Make Margaret Gentry the group’s custodian of records. Gentry works closely with Ray on his lobbying efforts and knows how to get paperwork processed in D.C. government. Gentry’s role in the organization will become crucial when trying to meet deadlines to satisfy the elections board.

According to elections law, a proposed initiative must get proper notice and appear in the city’s legal bulletin, the D.C. Register. When deemed an appropriate subject for an initiative by the Board of Elections, the short title and summary statement must again appear in those pages. Gentry knows how to work tight schedules. Nearly miss the publishing deadline? Gentry will go to Kinko’s, get labels, and mail the copies herself.

And a few other allies couldn’t hurt:

Orange: The councilmember represents the Ward 5 neighborhood where the proposed slots parlor would go. He’ll be sure to write a letter in support of an expedited D.C. Register publication for your initiative. Orange would embrace anything less smelly than a garbage dump in this corridor. He also chairs the D.C. Council’s Committee on Government Operations, where he has championed local, small, and disadvantaged business owners in the city such as Alfonso.

Lawrence Guyot: The civil-rights warrior and home-rule activist could combat the moralists who claim slots as a scourge on society. With his commanding speeches and Mississippi Freedom Democratic Party history, Guyot lends moral authority to the cause.

Ann Walker Marchant: An initiative requires approximately 17,500 valid petition signatures to get on the November ballot. That’s where Marchant would come in. The PR professional has plenty of experience with petitions as well as the Board of Elections. Marchant served as a spokesperson for the 2002 re-election campaign of Mayor Williams. That campaign handed in about 8,000 more signatures than Williams needed to get on the ballot.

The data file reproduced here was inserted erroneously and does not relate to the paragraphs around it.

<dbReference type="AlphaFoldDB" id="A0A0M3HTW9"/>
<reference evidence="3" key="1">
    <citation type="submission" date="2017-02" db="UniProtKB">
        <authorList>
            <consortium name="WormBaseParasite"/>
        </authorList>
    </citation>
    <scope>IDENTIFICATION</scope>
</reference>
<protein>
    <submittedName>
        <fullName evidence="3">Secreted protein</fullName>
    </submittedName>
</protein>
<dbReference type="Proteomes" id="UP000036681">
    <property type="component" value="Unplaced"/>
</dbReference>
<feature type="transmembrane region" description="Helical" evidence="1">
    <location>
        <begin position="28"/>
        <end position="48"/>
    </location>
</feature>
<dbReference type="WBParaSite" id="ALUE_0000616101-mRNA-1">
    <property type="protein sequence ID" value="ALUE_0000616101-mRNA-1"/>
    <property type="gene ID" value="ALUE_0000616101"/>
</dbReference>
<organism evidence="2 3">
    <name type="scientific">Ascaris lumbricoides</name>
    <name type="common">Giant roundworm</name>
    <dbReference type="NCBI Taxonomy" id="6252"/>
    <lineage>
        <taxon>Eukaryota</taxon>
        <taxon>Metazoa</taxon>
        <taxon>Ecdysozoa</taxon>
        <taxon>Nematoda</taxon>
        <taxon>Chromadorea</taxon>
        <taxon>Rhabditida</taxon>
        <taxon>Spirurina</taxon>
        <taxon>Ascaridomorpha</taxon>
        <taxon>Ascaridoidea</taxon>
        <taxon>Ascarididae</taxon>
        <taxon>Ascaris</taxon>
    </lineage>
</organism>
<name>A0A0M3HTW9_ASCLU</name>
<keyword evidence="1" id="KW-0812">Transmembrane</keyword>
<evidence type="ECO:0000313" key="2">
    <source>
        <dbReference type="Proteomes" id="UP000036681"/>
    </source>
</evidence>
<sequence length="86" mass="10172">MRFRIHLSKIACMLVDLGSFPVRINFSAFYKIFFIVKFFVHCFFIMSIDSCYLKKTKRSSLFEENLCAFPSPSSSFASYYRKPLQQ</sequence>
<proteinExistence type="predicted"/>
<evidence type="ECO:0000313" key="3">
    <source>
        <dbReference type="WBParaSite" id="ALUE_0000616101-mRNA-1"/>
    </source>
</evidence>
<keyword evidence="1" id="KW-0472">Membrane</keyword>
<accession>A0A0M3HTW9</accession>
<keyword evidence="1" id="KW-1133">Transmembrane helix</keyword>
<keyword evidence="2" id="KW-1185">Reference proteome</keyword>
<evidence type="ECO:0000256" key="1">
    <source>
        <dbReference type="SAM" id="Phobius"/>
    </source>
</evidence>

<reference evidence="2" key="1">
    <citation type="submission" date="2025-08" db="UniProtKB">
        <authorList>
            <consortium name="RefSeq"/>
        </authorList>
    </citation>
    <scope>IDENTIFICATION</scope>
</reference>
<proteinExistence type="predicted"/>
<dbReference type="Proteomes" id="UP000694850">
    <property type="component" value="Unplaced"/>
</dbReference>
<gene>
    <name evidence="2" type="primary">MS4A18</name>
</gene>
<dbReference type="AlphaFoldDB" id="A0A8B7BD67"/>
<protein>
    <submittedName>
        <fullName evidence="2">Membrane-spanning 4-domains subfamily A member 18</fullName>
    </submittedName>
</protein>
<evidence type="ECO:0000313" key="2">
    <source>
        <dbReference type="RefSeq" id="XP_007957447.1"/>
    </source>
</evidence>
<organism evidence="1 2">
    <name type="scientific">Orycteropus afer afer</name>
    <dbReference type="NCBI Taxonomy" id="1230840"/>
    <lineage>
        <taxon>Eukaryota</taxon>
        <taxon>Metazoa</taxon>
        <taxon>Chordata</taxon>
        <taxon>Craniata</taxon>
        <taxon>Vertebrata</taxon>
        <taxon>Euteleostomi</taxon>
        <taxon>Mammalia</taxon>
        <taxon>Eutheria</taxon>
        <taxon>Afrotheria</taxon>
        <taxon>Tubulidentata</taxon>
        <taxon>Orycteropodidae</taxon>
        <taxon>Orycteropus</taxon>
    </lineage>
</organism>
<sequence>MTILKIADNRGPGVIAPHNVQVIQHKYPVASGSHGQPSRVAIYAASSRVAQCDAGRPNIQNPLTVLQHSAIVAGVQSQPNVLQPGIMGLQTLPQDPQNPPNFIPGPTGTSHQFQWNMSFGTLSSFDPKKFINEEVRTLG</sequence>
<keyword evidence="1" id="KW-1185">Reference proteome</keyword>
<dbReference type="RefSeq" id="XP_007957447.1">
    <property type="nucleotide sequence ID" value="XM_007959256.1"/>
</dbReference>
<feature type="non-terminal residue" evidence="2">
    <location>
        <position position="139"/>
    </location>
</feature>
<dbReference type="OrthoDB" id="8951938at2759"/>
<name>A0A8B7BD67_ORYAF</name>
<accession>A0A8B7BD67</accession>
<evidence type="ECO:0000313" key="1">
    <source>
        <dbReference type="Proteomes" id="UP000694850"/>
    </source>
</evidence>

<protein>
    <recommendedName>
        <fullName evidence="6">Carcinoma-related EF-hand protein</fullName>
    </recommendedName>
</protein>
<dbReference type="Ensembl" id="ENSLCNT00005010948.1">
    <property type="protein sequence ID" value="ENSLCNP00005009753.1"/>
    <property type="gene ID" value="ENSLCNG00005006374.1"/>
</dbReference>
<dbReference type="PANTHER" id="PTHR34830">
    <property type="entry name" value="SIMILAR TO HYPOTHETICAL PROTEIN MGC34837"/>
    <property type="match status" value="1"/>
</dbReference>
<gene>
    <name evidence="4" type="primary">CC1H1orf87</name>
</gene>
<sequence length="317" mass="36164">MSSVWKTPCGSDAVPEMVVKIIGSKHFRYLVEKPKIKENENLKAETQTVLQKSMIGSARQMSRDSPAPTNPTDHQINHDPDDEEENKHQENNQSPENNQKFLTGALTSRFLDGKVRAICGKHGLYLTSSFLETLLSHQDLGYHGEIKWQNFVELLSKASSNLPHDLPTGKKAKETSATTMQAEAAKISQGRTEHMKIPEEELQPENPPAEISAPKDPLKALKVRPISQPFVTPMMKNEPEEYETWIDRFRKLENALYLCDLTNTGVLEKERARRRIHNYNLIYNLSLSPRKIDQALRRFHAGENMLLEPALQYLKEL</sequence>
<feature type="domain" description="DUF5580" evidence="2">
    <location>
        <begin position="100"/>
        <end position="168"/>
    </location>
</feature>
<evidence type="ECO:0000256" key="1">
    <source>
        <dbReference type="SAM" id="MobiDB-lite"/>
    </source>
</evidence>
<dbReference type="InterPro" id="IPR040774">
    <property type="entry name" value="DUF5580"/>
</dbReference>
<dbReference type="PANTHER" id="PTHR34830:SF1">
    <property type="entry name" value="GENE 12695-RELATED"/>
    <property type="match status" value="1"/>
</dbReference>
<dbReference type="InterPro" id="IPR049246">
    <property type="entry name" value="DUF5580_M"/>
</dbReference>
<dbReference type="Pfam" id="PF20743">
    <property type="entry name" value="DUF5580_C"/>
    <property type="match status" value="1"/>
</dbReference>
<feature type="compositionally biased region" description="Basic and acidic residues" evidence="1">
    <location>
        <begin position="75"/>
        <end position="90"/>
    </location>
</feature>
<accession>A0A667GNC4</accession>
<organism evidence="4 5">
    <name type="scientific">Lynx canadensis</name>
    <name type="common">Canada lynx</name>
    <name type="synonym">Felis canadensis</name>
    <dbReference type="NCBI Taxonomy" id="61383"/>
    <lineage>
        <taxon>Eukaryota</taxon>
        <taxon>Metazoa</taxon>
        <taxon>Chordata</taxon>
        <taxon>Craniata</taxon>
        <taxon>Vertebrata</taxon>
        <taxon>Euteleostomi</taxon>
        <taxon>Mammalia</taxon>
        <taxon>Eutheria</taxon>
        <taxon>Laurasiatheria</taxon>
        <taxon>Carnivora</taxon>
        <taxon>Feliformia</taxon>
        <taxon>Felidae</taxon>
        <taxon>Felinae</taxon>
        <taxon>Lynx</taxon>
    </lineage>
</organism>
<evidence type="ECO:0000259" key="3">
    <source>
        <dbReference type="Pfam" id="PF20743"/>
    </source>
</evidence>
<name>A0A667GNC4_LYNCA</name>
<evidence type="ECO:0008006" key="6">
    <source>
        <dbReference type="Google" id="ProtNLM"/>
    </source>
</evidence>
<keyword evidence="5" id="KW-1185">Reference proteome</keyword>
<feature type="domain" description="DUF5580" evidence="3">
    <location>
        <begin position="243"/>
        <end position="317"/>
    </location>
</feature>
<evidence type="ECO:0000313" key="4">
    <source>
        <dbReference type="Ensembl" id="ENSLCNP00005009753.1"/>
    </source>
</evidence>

Too bad just about all of them were invalid.

Marchant herself admits that the gambling petition drive would have to hire paid petition circulators, just as the Williams campaign did in 2002. At the going rate of a dollar per signature, that’s a big expenditure. How to pay for all of this?

Here’s an idea: When you incorporate in Delaware, use an ambiguous-sounding name, such as North Atlantic Investments LLC. Favorable laws in the First State not only limit taxes and other corporate liabilities, but also prevent nosy activists and reporters from finding out about you and your investors.

Slots Secret #6: Hope that D.C. Watch Director Dorothy Brizill is on vacation when you try to expedite the ballot-initiative process.

Lady luck runs out on this one.

The executive director of the nonprofit D.C. Watch knows D.C. election law and process backward and forward. Brizill spends a lot of time reading the D.C. Register and examining documents filed at the D.C. Office of Campaign Finance. It’s a good bet that Brizill will file a challenge to the D.C. Board of Elections and Ethics stating that the gambling initiative should be rejected, on multiple grounds.

On June 21, Brizill and two other D.C. residents marched into D.C. Superior Court and did just that, challenging the initiative filed by Alfonso in April and approved by the board this month. The challenge stays any action on the initiative until the court makes a ruling.

Brizill knows that a July 6 deadline looms: In order to get on the ballot, the initiative still needs 17,500 valid signatures. Even with the efforts of professional signature gatherers, that makes tough odds. —Elissa Silverman